When I came of age in the 1950s, many doctors were paternalistic toward women. They fielded our questions with statements like “Don’t worry your pretty little head,” or “Would I give you anything that could harm you?” Unfortunately, the answer was yes.
For example, when my son was born, I told my obstetrician that I planned to breastfeed. But he said I didn’t have the right personality, too educated. The infant formula companies, after all, had persuaded doctors in the 1950s that their product was “nutritionally superior” to mother’s milk. I said my mother had breastfed me, and thought that it was my decision. To the contrary, he imagined that every patient understands her “doctor knows best.” He never told me that he gave me a laxative that went right into my milk. My son might have died if his pediatrician had not tracked down the cause of his extreme weight loss.
I first learned about the dangers of estrogen when my Aunt Sally died of uterine cancer at the age of 49. As we stood by her hospital bed, her cancer doctors warned us, her sisters and her nieces, to “never take Premarin” because we might have the same “susceptibilities.” They told us it had been known from the 1930s that estrogens frequently bring on cancer in the endometrium of menopausal women. Sally did have a tough menopause, but I was horrified that her gynecologist failed to inform her of this risk so she could decide for herself if it was worth it.
That is how I became obsessed with informed consent. I wrote about health and medicine from the point of view of patients, not just the doctors and the pharmaceutical industry. My first articles were on breast feeding and natural childbirth. Then I discovered that many women were getting sick on the birth control pill, and their doctors pooh-poohed it as “all in their mind” and probably due to a fear of sexual liberation. In 1969, I published my first book, The Doctors’ Case Against the Pill. Publication was delayed by several drug companies that tried to get an injunction against it. The judge at last denied the injunction, and some of my fellow science writers told the story of the campaign against me. It caught the interest of Senator Gaylord Nelson, who asked me to send him a letter on why he should hold hearings in the Senate on the dangers of the Pill.
My letter convinced him, and the Senate hearings were held from January to March 1970. At the hearings, Alice Wolfson and her colleagues at DC Women’s Liberation constantly interrupted, asking why patients weren’t testifying and why there wasn’t a contraceptive pill for men. This feminist disobedience, day after day, became a major story in the news, and by June we had secured an FDA warning to users of the Pill. It was the first warning label for any prescription drug.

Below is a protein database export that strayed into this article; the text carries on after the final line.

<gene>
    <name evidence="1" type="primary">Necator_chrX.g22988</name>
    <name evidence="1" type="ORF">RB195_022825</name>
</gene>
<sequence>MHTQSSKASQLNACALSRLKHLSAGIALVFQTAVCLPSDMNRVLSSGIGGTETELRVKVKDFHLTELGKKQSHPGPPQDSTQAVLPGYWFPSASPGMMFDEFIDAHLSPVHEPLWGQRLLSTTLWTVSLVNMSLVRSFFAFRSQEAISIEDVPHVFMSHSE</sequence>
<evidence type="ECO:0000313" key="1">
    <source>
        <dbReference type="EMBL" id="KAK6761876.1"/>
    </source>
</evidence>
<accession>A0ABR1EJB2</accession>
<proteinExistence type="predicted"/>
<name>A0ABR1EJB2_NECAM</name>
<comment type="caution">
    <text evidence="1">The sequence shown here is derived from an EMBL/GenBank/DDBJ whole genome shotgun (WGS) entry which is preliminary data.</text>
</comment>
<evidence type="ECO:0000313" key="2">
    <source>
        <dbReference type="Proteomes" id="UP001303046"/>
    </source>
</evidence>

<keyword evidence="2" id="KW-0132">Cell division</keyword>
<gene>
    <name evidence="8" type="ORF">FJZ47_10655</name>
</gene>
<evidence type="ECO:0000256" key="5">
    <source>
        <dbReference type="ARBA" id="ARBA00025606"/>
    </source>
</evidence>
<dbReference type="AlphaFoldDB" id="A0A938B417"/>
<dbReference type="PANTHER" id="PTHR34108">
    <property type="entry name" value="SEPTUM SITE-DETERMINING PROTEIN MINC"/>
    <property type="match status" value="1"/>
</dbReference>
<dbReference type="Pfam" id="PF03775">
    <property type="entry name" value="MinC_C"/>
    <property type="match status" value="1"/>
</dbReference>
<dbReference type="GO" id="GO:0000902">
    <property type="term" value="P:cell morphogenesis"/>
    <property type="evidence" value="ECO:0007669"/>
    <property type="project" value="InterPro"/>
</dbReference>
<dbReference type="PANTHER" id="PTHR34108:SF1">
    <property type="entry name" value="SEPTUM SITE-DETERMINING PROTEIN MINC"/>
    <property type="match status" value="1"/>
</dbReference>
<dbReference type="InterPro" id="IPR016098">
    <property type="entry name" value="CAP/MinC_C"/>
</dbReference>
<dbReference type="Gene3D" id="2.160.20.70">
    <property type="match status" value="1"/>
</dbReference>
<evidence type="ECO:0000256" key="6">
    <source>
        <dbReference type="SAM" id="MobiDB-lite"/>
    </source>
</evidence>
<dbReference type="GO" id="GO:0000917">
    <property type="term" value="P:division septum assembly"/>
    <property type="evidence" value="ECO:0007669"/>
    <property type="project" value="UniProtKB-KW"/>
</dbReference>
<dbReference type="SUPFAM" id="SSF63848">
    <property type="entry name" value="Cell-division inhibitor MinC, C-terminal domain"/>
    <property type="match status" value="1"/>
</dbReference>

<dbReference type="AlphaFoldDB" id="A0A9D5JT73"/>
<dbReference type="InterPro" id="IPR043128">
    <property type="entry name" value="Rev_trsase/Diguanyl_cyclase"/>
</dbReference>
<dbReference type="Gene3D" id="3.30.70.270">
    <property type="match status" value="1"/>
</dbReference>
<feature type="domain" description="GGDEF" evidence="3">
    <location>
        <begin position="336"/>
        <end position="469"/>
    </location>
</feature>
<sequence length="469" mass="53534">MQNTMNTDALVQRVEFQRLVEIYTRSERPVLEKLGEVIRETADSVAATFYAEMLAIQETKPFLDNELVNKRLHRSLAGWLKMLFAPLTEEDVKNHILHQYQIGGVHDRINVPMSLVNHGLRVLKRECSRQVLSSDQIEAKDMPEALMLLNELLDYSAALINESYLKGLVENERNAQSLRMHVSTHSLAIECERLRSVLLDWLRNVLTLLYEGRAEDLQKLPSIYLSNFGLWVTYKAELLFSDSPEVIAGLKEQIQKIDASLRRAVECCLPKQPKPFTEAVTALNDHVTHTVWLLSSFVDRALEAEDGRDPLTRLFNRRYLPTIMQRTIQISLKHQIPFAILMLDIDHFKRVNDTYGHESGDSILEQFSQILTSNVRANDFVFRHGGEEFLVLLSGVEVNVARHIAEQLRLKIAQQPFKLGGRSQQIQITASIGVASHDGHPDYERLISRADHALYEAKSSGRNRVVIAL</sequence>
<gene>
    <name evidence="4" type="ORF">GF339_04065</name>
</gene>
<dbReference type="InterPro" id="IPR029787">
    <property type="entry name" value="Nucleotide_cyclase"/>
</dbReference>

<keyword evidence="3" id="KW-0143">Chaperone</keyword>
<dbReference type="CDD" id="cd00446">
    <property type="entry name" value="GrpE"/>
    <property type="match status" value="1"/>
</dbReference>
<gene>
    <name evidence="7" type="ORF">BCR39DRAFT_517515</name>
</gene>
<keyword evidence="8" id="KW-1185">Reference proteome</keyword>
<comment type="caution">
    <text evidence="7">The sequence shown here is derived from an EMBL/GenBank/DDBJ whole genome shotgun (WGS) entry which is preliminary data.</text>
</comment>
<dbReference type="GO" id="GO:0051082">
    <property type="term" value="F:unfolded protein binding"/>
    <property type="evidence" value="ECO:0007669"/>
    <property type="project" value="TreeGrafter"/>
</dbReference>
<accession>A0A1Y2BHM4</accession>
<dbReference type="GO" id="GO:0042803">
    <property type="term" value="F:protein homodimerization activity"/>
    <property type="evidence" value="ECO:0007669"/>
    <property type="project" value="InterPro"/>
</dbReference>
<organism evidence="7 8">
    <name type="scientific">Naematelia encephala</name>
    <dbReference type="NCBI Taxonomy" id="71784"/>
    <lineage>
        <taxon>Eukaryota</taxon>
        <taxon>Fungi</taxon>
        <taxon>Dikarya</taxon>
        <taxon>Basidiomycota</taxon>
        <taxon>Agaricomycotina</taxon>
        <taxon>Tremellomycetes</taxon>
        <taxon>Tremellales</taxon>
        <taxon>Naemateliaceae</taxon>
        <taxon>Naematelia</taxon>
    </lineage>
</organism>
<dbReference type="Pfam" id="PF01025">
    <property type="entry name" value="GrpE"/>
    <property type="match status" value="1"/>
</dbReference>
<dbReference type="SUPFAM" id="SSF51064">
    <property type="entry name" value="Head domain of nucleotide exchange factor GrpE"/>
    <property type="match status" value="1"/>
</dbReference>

In 1975, Alice Wolfson and I, along with Belita Cowan, Dr. Mary Howell, and Dr. Phyllis Chesler, co-founded the National Women’s Health Network in Washington DC, to give women a greater voice within the healthcare system. I have continued to write about women’s health, advocating for patients’ rights and raising awareness about pharmaceutical interests. I remain troubled by the medical establishment’s reckless prescription of estrogen in what I termed in my most recent book “the greatest experiment ever performed on women.”
In 1960, Barbara Seaman introduced a new style of health reporting that centered on the patient. She was first to reveal that women lacked the information to make informed decisions on contraception, childbirth, even breast-feeding. Well received by a mass audience, Seaman became a columnist and contributing editor at several women’s magazines, published columns in major newspapers, and consulted for TV medical programs. In 1967-68, Seaman won a Sloan-Rockefeller Science Writing Fellowship at the Columbia University School of Journalism. While there she began her first book, The Doctors’ Case Against the Pill, which was published in 1969, and became the basis for a U.S. Senate hearing, conducted by Gaylord Nelson in January-March 1970. In 1974, Seaman co-founded the National Women’s Health Network. Seaman’s other books include Free and Female, Women and the Crisis in Sex Hormones, Lovely Me: The Life of Jacqueline Susann, and The Greatest Experiment Ever Performed on Women.
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